Cricket’s place in Cape Town culture — and South Africa as a whole — is firmly cemented and has been for ages. However, cricket’s “distant brother” of a sport, baseball, is starting to make headway across the region.
While it may not appear like it, baseball participation rates inside the country have steadily grown over the past decade. This applies to both adults and school-age children, many of whom are forced to play in cricket fields.
For those unfamiliar, baseball fields differ from cricket in more ways than one. The most noticeable contrast is the pitching mound — baseball has one, cricket does not. Along the same lines, dugouts, dirt infields, and backstops are also glaring omissions on cricket fields, whereas both are staples of baseball.
Regardless, that hasn’t stopped South Africans from picking up the sport. The tell-tale sign is in the number of country-men that have broken through to the “majors.”
And no, we’re not just speaking about the South African national baseball team. Though, the team has risen to prominence over the decade, participating in qualifiers for the World Baseball Classic tournament in 2013 and 2017.
But by “majors” we’re referring to the ever-elusive Major League Baseball. The US-based league features the best talent from around the world including the home country itself, Central and South America, Japan, and yes, South Africa.
A number of South Africans have made big-league rosters as of late. These ballplayers are opening the door for many others to follow suit. Let’s take a second to acknowledge a few of those barrier-breakers that call South Africa home:
We start with one of Cape Town’s own. Willemburg has long manned the national team’s infield, playing second base, shortstop, and a third. Heck, the jack-of-all-trades player even played some outfield, too.
But most impressively, the Kansas City Royal signed Willemburg to their development system at the ripe age of 16. While he never did get the “call up” to play with the legit MLB club, Willemburg still paved the way for others that did eventually earn a roster spot.
Talk about a history-maker. Back in 2008, Ngoepe became the first black South African to sign a professional baseball contract. That came courtesy of the Pittsburgh Pirates.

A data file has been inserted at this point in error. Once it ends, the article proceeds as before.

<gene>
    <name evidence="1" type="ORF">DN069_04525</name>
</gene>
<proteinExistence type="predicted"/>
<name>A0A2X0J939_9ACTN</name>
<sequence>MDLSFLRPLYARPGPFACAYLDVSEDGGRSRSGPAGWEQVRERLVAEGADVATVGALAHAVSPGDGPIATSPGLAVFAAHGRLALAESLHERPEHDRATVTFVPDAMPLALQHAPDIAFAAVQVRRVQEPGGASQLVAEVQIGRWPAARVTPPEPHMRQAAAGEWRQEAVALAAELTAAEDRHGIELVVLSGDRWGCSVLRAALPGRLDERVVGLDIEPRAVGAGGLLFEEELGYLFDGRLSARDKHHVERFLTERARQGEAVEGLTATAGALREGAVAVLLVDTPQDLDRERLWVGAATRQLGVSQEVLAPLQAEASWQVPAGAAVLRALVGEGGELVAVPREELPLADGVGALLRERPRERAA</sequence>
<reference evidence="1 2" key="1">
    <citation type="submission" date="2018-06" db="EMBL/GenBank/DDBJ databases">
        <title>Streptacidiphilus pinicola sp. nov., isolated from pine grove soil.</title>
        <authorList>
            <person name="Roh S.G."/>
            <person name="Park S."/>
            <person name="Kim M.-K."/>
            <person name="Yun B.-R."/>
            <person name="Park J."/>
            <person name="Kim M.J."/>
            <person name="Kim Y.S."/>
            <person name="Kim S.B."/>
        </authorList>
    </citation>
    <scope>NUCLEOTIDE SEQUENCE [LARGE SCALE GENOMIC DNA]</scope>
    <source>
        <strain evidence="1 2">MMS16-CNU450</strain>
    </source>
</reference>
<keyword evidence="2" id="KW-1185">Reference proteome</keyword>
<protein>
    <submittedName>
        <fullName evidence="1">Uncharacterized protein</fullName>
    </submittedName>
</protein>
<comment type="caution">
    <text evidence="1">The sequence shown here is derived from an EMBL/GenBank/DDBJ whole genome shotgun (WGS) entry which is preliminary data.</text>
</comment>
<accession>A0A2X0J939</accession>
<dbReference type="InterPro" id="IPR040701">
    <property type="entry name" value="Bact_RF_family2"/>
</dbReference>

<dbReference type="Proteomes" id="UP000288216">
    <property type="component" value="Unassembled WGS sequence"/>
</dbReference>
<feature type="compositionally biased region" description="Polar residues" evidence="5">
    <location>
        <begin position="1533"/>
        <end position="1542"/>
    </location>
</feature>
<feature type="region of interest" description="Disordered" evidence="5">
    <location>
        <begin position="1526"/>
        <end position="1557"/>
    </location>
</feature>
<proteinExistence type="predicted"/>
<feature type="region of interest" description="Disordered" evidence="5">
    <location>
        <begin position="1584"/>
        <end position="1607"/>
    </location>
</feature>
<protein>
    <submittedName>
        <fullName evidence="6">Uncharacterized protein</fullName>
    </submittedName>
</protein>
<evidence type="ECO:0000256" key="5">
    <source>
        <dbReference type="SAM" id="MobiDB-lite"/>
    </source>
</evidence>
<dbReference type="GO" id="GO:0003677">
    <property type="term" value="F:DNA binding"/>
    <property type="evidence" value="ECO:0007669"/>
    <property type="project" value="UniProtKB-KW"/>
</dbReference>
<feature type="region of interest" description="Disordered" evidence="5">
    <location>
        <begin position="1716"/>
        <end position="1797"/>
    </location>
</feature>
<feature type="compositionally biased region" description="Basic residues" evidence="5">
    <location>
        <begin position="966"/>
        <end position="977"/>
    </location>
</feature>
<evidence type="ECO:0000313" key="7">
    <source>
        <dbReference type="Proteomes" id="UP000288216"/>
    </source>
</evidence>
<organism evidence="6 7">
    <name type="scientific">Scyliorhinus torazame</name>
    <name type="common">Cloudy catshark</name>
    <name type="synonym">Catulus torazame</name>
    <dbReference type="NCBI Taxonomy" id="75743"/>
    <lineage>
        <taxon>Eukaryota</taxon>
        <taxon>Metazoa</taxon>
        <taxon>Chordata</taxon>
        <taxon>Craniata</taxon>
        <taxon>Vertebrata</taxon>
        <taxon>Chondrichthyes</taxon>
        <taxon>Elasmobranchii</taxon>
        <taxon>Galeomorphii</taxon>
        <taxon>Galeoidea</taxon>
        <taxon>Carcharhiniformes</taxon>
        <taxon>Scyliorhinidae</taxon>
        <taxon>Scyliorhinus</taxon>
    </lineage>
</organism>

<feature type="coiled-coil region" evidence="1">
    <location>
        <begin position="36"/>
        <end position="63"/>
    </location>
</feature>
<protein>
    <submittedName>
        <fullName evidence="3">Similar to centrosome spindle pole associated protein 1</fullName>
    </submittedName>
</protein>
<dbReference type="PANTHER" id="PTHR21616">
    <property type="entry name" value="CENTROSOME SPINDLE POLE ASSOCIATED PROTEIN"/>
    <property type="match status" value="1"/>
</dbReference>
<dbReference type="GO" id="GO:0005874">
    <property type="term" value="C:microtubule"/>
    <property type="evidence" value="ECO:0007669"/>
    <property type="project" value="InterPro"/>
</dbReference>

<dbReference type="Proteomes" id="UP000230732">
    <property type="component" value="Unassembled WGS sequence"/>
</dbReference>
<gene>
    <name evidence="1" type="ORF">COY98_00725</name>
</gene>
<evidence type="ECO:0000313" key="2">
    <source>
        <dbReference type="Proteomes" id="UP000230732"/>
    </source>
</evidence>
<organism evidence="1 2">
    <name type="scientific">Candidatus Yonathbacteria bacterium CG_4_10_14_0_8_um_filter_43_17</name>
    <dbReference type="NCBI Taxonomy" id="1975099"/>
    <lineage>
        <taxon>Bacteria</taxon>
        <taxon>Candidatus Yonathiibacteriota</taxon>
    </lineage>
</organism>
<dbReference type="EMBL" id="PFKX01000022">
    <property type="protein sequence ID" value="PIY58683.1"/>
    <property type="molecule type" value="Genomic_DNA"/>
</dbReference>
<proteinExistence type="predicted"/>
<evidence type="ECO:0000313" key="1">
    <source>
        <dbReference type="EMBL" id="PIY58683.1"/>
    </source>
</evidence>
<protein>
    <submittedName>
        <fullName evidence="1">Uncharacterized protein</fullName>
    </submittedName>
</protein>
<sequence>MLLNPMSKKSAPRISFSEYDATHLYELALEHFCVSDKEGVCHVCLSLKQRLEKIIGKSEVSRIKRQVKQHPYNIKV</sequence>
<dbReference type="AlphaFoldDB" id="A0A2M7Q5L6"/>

After nine years of being in their farm system, Ngoepe finally made his big-league debut with the Pirates. The feat made him the first-ever African-born player to reach the MLB level.
Ngoepe would play in 41 big-league games with the Pirates and later the Toronto Blue Jays at third base. He batted 13-for-72 (.181 average) with six RBIs — not prolific numbers by any means, but his rise from Randberg all the way to the majors is nothing short of incredible.
Thus far, we’ve mentioned only hitters. However, Scott broke into the majors as a pitcher — a first for a South African.
Born in Johannesburg, but later moved to the United States in high school, the Chicago Cubs used a fifth-round draft pick on Scott is out of graduation. He bounced around their minor league system, as well as the Milwaukee Brewers, Texas Rangers, and Seattle Mariners.
Then in 2019, Scott got his big break. Seattle called up the right-handed thrower and Scott made his MLB debut on June 9, when he made the history-making moment for South African pitchers.
Scott would go on to start two games and pitch 16.1 total innings during the 2019 season for the Mariners, as well as the Baltimore Orioles. During the year, he gave up 26 earned runs, but also struck out 14 batters.
To this day, Scott and Ngoepe remain the only South African-born players to play in the MLB, but they’ve created a pathway for more to follow. After all, the league is truly global, both in the makeup of its players and audience. That worldwide popularity has made baseball betting the norm online. MLB gambling advice and how-to strategies have risen sharply, too.
We wouldn’t be surprised to see a few more South African players join the ranks of Scott and Ngoepe in the next five years or so. The South Africa-to-MLB pipeline has been created, and as South Africa continues to embrace baseball, it’s almost a given to happen.